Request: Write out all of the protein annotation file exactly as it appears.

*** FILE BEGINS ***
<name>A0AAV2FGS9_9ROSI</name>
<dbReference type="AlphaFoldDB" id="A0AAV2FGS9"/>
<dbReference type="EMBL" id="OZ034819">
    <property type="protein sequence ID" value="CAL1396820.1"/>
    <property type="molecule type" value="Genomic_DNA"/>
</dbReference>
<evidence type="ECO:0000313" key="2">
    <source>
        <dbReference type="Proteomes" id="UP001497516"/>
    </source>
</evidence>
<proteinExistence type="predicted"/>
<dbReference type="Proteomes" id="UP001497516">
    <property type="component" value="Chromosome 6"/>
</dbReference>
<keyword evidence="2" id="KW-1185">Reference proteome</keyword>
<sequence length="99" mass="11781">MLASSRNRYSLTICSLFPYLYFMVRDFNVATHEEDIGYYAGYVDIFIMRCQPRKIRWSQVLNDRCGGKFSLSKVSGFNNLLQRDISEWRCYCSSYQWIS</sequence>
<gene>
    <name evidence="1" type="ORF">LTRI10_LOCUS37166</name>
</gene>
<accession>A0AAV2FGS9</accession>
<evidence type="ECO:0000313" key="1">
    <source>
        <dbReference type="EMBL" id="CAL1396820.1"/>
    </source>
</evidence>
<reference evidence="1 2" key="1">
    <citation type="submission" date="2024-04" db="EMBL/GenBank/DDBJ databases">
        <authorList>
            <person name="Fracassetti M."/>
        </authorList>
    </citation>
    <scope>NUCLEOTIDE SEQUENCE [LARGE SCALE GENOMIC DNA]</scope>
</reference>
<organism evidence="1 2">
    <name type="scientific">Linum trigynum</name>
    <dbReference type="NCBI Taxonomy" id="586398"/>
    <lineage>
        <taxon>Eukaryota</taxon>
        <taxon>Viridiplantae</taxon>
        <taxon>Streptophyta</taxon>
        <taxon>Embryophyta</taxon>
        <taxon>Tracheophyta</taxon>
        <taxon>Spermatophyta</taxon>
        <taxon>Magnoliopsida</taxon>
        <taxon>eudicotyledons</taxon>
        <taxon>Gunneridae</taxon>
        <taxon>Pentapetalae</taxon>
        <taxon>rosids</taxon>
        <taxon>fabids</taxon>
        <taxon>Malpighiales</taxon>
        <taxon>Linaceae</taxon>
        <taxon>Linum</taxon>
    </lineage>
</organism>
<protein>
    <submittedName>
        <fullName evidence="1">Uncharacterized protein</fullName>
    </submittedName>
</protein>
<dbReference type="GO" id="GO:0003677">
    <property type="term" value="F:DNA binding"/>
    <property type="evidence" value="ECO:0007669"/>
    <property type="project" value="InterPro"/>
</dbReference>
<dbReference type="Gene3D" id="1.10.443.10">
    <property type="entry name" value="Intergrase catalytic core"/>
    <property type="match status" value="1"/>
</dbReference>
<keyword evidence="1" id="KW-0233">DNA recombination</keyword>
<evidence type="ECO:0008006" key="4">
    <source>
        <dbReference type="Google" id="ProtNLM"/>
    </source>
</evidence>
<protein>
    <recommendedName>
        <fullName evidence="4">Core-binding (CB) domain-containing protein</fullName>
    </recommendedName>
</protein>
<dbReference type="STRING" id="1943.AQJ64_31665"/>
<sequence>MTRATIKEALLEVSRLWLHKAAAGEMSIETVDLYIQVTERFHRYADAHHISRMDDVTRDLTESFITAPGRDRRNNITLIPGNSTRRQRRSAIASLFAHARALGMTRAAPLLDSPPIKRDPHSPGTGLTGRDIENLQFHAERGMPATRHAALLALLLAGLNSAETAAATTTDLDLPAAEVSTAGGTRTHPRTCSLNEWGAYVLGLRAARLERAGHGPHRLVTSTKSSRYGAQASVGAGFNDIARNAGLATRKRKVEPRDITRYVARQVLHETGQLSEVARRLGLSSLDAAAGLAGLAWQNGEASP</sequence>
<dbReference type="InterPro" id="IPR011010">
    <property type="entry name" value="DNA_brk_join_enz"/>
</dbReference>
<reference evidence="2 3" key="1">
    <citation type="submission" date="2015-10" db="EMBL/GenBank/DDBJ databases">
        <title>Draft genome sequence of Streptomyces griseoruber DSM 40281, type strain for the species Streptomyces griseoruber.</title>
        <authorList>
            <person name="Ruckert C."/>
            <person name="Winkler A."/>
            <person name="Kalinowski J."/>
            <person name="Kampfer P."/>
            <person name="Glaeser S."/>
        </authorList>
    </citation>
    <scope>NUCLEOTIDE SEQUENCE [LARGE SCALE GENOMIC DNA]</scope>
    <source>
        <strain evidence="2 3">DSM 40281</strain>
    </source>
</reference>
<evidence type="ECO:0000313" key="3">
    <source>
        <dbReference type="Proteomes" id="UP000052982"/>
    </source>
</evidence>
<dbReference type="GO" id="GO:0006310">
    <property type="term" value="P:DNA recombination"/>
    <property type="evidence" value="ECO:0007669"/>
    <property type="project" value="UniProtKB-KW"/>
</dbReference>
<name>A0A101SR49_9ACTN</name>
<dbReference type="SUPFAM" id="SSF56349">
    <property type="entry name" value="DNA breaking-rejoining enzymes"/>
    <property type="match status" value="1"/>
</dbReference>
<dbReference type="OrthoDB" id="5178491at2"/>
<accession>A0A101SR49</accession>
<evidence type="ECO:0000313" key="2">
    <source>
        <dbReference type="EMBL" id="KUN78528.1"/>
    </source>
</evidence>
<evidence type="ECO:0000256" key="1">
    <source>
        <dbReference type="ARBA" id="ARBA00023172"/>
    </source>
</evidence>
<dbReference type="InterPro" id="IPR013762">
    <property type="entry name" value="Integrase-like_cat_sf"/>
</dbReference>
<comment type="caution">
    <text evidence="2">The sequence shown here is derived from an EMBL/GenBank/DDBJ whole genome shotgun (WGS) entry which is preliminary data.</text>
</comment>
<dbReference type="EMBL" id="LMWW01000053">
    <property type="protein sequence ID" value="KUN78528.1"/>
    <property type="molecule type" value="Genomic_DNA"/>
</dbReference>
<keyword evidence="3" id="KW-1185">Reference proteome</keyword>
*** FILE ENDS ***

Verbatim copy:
<name>A0AAV2FGS9_9ROSI</name>
<dbReference type="AlphaFoldDB" id="A0AAV2FGS9"/>
<dbReference type="EMBL" id="OZ034819">
    <property type="protein sequence ID" value="CAL1396820.1"/>
    <property type="molecule type" value="Genomic_DNA"/>
</dbReference>
<evidence type="ECO:0000313" key="2">
    <source>
        <dbReference type="Proteomes" id="UP001497516"/>
    </source>
</evidence>
<proteinExistence type="predicted"/>
<dbReference type="Proteomes" id="UP001497516">
    <property type="component" value="Chromosome 6"/>
</dbReference>
<keyword evidence="2" id="KW-1185">Reference proteome</keyword>
<sequence length="99" mass="11781">MLASSRNRYSLTICSLFPYLYFMVRDFNVATHEEDIGYYAGYVDIFIMRCQPRKIRWSQVLNDRCGGKFSLSKVSGFNNLLQRDISEWRCYCSSYQWIS</sequence>
<gene>
    <name evidence="1" type="ORF">LTRI10_LOCUS37166</name>
</gene>
<accession>A0AAV2FGS9</accession>
<evidence type="ECO:0000313" key="1">
    <source>
        <dbReference type="EMBL" id="CAL1396820.1"/>
    </source>
</evidence>
<reference evidence="1 2" key="1">
    <citation type="submission" date="2024-04" db="EMBL/GenBank/DDBJ databases">
        <authorList>
            <person name="Fracassetti M."/>
        </authorList>
    </citation>
    <scope>NUCLEOTIDE SEQUENCE [LARGE SCALE GENOMIC DNA]</scope>
</reference>
<organism evidence="1 2">
    <name type="scientific">Linum trigynum</name>
    <dbReference type="NCBI Taxonomy" id="586398"/>
    <lineage>
        <taxon>Eukaryota</taxon>
        <taxon>Viridiplantae</taxon>
        <taxon>Streptophyta</taxon>
        <taxon>Embryophyta</taxon>
        <taxon>Tracheophyta</taxon>
        <taxon>Spermatophyta</taxon>
        <taxon>Magnoliopsida</taxon>
        <taxon>eudicotyledons</taxon>
        <taxon>Gunneridae</taxon>
        <taxon>Pentapetalae</taxon>
        <taxon>rosids</taxon>
        <taxon>fabids</taxon>
        <taxon>Malpighiales</taxon>
        <taxon>Linaceae</taxon>
        <taxon>Linum</taxon>
    </lineage>
</organism>
<protein>
    <submittedName>
        <fullName evidence="1">Uncharacterized protein</fullName>
    </submittedName>
</protein>
<dbReference type="GO" id="GO:0003677">
    <property type="term" value="F:DNA binding"/>
    <property type="evidence" value="ECO:0007669"/>
    <property type="project" value="InterPro"/>
</dbReference>
<dbReference type="Gene3D" id="1.10.443.10">
    <property type="entry name" value="Intergrase catalytic core"/>
    <property type="match status" value="1"/>
</dbReference>
<keyword evidence="1" id="KW-0233">DNA recombination</keyword>
<evidence type="ECO:0008006" key="4">
    <source>
        <dbReference type="Google" id="ProtNLM"/>
    </source>
</evidence>
<protein>
    <recommendedName>
        <fullName evidence="4">Core-binding (CB) domain-containing protein</fullName>
    </recommendedName>
</protein>
<dbReference type="STRING" id="1943.AQJ64_31665"/>
<sequence>MTRATIKEALLEVSRLWLHKAAAGEMSIETVDLYIQVTERFHRYADAHHISRMDDVTRDLTESFITAPGRDRRNNITLIPGNSTRRQRRSAIASLFAHARALGMTRAAPLLDSPPIKRDPHSPGTGLTGRDIENLQFHAERGMPATRHAALLALLLAGLNSAETAAATTTDLDLPAAEVSTAGGTRTHPRTCSLNEWGAYVLGLRAARLERAGHGPHRLVTSTKSSRYGAQASVGAGFNDIARNAGLATRKRKVEPRDITRYVARQVLHETGQLSEVARRLGLSSLDAAAGLAGLAWQNGEASP</sequence>
<dbReference type="InterPro" id="IPR011010">
    <property type="entry name" value="DNA_brk_join_enz"/>
</dbReference>
<reference evidence="2 3" key="1">
    <citation type="submission" date="2015-10" db="EMBL/GenBank/DDBJ databases">
        <title>Draft genome sequence of Streptomyces griseoruber DSM 40281, type strain for the species Streptomyces griseoruber.</title>
        <authorList>
            <person name="Ruckert C."/>
            <person name="Winkler A."/>
            <person name="Kalinowski J."/>
            <person name="Kampfer P."/>
            <person name="Glaeser S."/>
        </authorList>
    </citation>
    <scope>NUCLEOTIDE SEQUENCE [LARGE SCALE GENOMIC DNA]</scope>
    <source>
        <strain evidence="2 3">DSM 40281</strain>
    </source>
</reference>
<evidence type="ECO:0000313" key="3">
    <source>
        <dbReference type="Proteomes" id="UP000052982"/>
    </source>
</evidence>
<dbReference type="GO" id="GO:0006310">
    <property type="term" value="P:DNA recombination"/>
    <property type="evidence" value="ECO:0007669"/>
    <property type="project" value="UniProtKB-KW"/>
</dbReference>
<name>A0A101SR49_9ACTN</name>
<dbReference type="SUPFAM" id="SSF56349">
    <property type="entry name" value="DNA breaking-rejoining enzymes"/>
    <property type="match status" value="1"/>
</dbReference>
<dbReference type="OrthoDB" id="5178491at2"/>
<accession>A0A101SR49</accession>
<evidence type="ECO:0000313" key="2">
    <source>
        <dbReference type="EMBL" id="KUN78528.1"/>
    </source>
</evidence>
<evidence type="ECO:0000256" key="1">
    <source>
        <dbReference type="ARBA" id="ARBA00023172"/>
    </source>
</evidence>
<dbReference type="InterPro" id="IPR013762">
    <property type="entry name" value="Integrase-like_cat_sf"/>
</dbReference>
<comment type="caution">
    <text evidence="2">The sequence shown here is derived from an EMBL/GenBank/DDBJ whole genome shotgun (WGS) entry which is preliminary data.</text>
</comment>
<dbReference type="EMBL" id="LMWW01000053">
    <property type="protein sequence ID" value="KUN78528.1"/>
    <property type="molecule type" value="Genomic_DNA"/>
</dbReference>
<keyword evidence="3" id="KW-1185">Reference proteome</keyword>